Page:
Through the use of the electronic database NoveList, I searched for Twilight (via author search) and then clicked on the hand crafted ‘recommended reads- if you like…Twilight’. Seventeen titles of ‘compelling love stories with light horror and some humour’ appeared, and from that list I narrowed down my selection by sorting by popularity and examining the Lexile scores. In the end, after reading the summaries and various professional reviews, I chose two titles that I felt were most similar in genres to Twilight.  The first was the paranormal series, House of Night co-authored by P.C Cast and Kristin Cast (2007).

According to the NoveList summary, “Sixteen-year-old Zoey Redbird is marked as a fledging vampyre and joins the House of Night where she will train to become an adult vampire”. At the House of Night, Zoey finds true friendship, loyalty, and romance as well as mistrust and deception. Through this description, it is evident that this young adult series mixes elements of the J.K Rowling’s Harry Potter and Meyer’s Twilight to create a new thrilling world of teen drama and supernatural suspense. Certainly, The House of Night Series fits the majority of subject headings associated with Twilight. Such headings include: teenage girls, vampires, supernatural, friendship, teenage boy/girl relations, schools and social acceptance. However, although both series are classified as young adult novels and include vampires, the similarities end there. In Twilight, the relationship between Bella and Edward is emphasized in the storyline; whereas The House of Night books are based on actions, not relationships.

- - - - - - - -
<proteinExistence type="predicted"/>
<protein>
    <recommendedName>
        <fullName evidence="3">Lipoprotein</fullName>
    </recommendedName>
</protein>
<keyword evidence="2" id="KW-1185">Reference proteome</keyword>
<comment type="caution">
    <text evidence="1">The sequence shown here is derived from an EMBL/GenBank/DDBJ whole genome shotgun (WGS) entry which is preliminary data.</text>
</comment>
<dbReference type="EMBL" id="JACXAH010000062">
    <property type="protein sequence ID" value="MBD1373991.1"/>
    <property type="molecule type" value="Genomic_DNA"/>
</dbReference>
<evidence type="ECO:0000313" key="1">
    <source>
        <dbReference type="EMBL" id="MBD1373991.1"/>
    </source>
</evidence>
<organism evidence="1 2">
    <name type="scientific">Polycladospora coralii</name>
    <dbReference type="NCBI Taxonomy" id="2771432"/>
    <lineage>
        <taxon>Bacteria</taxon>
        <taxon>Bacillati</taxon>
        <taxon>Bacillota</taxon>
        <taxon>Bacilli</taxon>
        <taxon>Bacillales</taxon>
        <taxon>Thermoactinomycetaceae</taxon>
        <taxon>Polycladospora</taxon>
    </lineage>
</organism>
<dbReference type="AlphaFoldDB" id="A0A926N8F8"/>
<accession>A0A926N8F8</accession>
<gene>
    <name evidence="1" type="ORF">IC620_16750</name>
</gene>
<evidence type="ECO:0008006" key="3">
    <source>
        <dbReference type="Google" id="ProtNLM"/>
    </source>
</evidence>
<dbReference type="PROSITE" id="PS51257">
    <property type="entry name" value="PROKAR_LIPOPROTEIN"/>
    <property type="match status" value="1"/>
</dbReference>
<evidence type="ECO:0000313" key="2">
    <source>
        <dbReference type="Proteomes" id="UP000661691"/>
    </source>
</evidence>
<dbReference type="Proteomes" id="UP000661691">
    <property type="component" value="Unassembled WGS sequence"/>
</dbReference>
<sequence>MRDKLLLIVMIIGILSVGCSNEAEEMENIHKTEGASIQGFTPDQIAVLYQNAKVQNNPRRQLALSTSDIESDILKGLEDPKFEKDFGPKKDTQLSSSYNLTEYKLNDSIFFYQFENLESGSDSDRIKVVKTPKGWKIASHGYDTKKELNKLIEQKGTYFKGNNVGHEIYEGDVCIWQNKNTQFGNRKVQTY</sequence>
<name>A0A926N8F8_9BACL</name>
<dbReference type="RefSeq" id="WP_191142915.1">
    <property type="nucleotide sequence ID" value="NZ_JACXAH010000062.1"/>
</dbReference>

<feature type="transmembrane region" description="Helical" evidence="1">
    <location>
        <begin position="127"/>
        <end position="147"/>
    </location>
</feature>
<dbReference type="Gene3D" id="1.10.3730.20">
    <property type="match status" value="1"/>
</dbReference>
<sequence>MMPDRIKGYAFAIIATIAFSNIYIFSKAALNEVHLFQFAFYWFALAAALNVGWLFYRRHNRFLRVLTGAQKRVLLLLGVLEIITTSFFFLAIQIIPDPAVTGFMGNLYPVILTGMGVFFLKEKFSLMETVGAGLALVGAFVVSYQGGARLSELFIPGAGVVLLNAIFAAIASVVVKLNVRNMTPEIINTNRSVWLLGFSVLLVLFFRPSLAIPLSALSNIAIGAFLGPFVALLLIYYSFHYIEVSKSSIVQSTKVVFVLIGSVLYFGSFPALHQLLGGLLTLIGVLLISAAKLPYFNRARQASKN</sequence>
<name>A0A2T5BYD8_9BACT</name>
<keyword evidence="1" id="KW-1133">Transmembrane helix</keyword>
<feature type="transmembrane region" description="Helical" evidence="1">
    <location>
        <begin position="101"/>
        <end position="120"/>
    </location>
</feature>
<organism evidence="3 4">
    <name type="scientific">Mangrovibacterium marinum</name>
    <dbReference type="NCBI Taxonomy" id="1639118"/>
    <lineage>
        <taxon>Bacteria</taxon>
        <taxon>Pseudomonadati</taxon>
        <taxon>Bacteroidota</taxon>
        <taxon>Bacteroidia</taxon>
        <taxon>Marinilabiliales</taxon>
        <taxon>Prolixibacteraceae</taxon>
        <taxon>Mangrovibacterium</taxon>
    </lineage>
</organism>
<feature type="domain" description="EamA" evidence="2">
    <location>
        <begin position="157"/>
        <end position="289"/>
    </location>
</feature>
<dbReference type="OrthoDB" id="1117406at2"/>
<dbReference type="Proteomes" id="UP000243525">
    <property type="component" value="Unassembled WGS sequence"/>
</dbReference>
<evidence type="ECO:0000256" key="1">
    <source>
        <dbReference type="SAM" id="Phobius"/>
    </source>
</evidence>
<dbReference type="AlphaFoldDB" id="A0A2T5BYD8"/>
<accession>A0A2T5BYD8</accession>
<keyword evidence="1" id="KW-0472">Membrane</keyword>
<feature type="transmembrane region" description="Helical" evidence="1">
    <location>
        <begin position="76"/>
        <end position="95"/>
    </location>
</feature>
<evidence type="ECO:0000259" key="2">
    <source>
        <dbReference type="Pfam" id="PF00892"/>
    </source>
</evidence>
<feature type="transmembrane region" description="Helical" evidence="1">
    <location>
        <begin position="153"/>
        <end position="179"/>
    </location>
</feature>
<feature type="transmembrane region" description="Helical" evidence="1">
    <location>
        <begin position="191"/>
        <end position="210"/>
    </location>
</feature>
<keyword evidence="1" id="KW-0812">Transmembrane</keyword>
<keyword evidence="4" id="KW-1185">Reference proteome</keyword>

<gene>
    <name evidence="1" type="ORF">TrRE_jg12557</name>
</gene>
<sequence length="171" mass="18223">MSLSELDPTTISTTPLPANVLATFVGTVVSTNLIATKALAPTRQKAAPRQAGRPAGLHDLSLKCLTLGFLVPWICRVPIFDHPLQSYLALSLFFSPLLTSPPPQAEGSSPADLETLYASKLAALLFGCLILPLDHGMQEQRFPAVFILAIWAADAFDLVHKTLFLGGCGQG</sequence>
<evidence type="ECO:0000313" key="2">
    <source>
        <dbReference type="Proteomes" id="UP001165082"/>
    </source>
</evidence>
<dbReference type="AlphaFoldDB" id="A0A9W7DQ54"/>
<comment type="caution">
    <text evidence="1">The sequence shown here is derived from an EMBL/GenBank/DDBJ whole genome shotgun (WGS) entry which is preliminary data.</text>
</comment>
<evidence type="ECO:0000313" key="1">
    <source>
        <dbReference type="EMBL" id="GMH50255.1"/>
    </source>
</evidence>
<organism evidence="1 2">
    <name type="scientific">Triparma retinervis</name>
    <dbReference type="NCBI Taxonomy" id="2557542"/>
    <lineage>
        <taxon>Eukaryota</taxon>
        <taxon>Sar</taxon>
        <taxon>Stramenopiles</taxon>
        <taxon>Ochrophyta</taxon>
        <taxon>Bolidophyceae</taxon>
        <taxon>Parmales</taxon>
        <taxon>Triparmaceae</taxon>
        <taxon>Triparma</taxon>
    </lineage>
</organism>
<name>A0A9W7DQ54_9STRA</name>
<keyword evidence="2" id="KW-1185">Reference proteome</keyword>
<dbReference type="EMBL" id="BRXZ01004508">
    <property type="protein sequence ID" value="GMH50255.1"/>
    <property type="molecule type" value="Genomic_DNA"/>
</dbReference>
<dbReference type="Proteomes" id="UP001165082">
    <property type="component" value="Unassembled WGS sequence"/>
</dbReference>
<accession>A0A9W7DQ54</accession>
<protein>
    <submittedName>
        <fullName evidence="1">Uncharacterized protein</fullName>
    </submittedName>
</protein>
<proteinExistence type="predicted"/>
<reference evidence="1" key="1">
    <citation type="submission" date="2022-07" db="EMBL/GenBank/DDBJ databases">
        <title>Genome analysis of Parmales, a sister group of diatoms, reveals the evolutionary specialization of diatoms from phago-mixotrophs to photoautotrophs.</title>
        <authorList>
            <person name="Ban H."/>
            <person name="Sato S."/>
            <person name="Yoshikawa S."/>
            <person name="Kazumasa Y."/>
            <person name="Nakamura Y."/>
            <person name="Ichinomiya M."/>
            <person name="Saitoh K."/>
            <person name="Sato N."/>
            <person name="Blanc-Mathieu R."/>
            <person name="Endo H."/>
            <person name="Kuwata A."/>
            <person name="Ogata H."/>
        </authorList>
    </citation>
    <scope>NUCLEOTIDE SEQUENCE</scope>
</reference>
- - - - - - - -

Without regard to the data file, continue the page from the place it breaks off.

Despite this storyline difference, the authors Cast and Meyer have been recognized for their ability to mix paranormal, romance, and suspense genre elements to entertain their readers. In turn, they have received multiple prestigious awards and recognition from the literary realm. This is an important appeal element as distinguished and award winning titles appeal to the majority of readers.

Novel #2- The Uglies Series

Through exploring possible Twilight theme links (teenage girls, friendship, and social acceptance) the electronic database NoveList also recommended the series Uglies by Scott Westefeld. Uglies is a science fiction novel set in a future world in which everyone will be transformed into beauties through extreme cosmetic surgery upon reaching the age of sixteen. It follows the story of fifteen year old Tally Youngblood who is eagerly awaiting the day she can become pretty. However, her best friend Shay is not looking forward to the operation and likes herself the way she is-ugly. When Shay runs away, Tally must decide whether to find and turn her in, or run away from the city and never get the operation to become pretty at all.